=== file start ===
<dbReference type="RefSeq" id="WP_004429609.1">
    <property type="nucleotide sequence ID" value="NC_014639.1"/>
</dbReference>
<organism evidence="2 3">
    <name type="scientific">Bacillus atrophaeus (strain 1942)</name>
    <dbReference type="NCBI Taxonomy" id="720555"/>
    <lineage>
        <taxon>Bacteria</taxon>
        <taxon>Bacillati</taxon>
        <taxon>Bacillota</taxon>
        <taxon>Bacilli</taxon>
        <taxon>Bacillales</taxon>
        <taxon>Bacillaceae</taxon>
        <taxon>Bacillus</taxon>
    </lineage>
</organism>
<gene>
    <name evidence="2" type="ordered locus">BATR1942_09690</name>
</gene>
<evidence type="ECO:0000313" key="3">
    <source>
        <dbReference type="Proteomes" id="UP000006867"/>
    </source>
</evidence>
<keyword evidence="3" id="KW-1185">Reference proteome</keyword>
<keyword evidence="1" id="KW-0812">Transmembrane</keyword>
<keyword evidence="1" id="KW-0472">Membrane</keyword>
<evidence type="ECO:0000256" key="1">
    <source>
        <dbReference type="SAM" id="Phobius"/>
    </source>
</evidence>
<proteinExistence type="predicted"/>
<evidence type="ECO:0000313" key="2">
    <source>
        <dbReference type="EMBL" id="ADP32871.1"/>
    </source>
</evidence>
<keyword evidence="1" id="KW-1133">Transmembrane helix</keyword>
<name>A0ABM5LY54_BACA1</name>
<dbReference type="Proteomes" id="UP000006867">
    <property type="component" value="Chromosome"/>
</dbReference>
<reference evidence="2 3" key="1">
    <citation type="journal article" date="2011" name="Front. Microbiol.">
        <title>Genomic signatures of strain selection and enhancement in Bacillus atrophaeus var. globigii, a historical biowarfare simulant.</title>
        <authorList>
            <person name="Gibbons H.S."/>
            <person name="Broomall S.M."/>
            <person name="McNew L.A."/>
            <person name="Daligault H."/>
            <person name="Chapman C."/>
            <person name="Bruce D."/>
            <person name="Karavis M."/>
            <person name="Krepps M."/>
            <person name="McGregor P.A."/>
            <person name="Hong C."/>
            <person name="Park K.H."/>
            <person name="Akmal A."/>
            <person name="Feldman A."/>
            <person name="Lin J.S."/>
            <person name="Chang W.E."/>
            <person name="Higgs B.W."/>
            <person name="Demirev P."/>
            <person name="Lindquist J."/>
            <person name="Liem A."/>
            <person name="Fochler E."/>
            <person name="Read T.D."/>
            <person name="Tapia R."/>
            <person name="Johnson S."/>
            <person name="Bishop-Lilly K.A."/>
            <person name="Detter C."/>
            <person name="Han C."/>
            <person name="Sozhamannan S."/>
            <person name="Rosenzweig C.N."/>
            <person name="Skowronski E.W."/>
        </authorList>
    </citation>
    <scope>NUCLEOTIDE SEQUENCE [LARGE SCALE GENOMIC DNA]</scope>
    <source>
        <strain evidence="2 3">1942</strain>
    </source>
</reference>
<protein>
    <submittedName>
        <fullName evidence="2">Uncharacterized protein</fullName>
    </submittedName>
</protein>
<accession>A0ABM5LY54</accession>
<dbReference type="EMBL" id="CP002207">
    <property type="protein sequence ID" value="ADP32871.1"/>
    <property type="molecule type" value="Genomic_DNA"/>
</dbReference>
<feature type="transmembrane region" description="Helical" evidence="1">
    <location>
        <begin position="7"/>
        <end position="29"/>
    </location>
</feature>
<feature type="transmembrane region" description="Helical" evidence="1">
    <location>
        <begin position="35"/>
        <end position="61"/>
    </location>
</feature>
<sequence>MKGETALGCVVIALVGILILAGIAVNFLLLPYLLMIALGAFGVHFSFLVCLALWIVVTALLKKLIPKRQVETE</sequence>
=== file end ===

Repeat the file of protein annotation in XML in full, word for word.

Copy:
<dbReference type="RefSeq" id="WP_004429609.1">
    <property type="nucleotide sequence ID" value="NC_014639.1"/>
</dbReference>
<organism evidence="2 3">
    <name type="scientific">Bacillus atrophaeus (strain 1942)</name>
    <dbReference type="NCBI Taxonomy" id="720555"/>
    <lineage>
        <taxon>Bacteria</taxon>
        <taxon>Bacillati</taxon>
        <taxon>Bacillota</taxon>
        <taxon>Bacilli</taxon>
        <taxon>Bacillales</taxon>
        <taxon>Bacillaceae</taxon>
        <taxon>Bacillus</taxon>
    </lineage>
</organism>
<gene>
    <name evidence="2" type="ordered locus">BATR1942_09690</name>
</gene>
<evidence type="ECO:0000313" key="3">
    <source>
        <dbReference type="Proteomes" id="UP000006867"/>
    </source>
</evidence>
<keyword evidence="3" id="KW-1185">Reference proteome</keyword>
<keyword evidence="1" id="KW-0812">Transmembrane</keyword>
<keyword evidence="1" id="KW-0472">Membrane</keyword>
<evidence type="ECO:0000256" key="1">
    <source>
        <dbReference type="SAM" id="Phobius"/>
    </source>
</evidence>
<proteinExistence type="predicted"/>
<evidence type="ECO:0000313" key="2">
    <source>
        <dbReference type="EMBL" id="ADP32871.1"/>
    </source>
</evidence>
<keyword evidence="1" id="KW-1133">Transmembrane helix</keyword>
<name>A0ABM5LY54_BACA1</name>
<dbReference type="Proteomes" id="UP000006867">
    <property type="component" value="Chromosome"/>
</dbReference>
<reference evidence="2 3" key="1">
    <citation type="journal article" date="2011" name="Front. Microbiol.">
        <title>Genomic signatures of strain selection and enhancement in Bacillus atrophaeus var. globigii, a historical biowarfare simulant.</title>
        <authorList>
            <person name="Gibbons H.S."/>
            <person name="Broomall S.M."/>
            <person name="McNew L.A."/>
            <person name="Daligault H."/>
            <person name="Chapman C."/>
            <person name="Bruce D."/>
            <person name="Karavis M."/>
            <person name="Krepps M."/>
            <person name="McGregor P.A."/>
            <person name="Hong C."/>
            <person name="Park K.H."/>
            <person name="Akmal A."/>
            <person name="Feldman A."/>
            <person name="Lin J.S."/>
            <person name="Chang W.E."/>
            <person name="Higgs B.W."/>
            <person name="Demirev P."/>
            <person name="Lindquist J."/>
            <person name="Liem A."/>
            <person name="Fochler E."/>
            <person name="Read T.D."/>
            <person name="Tapia R."/>
            <person name="Johnson S."/>
            <person name="Bishop-Lilly K.A."/>
            <person name="Detter C."/>
            <person name="Han C."/>
            <person name="Sozhamannan S."/>
            <person name="Rosenzweig C.N."/>
            <person name="Skowronski E.W."/>
        </authorList>
    </citation>
    <scope>NUCLEOTIDE SEQUENCE [LARGE SCALE GENOMIC DNA]</scope>
    <source>
        <strain evidence="2 3">1942</strain>
    </source>
</reference>
<protein>
    <submittedName>
        <fullName evidence="2">Uncharacterized protein</fullName>
    </submittedName>
</protein>
<accession>A0ABM5LY54</accession>
<dbReference type="EMBL" id="CP002207">
    <property type="protein sequence ID" value="ADP32871.1"/>
    <property type="molecule type" value="Genomic_DNA"/>
</dbReference>
<feature type="transmembrane region" description="Helical" evidence="1">
    <location>
        <begin position="7"/>
        <end position="29"/>
    </location>
</feature>
<feature type="transmembrane region" description="Helical" evidence="1">
    <location>
        <begin position="35"/>
        <end position="61"/>
    </location>
</feature>
<sequence>MKGETALGCVVIALVGILILAGIAVNFLLLPYLLMIALGAFGVHFSFLVCLALWIVVTALLKKLIPKRQVETE</sequence>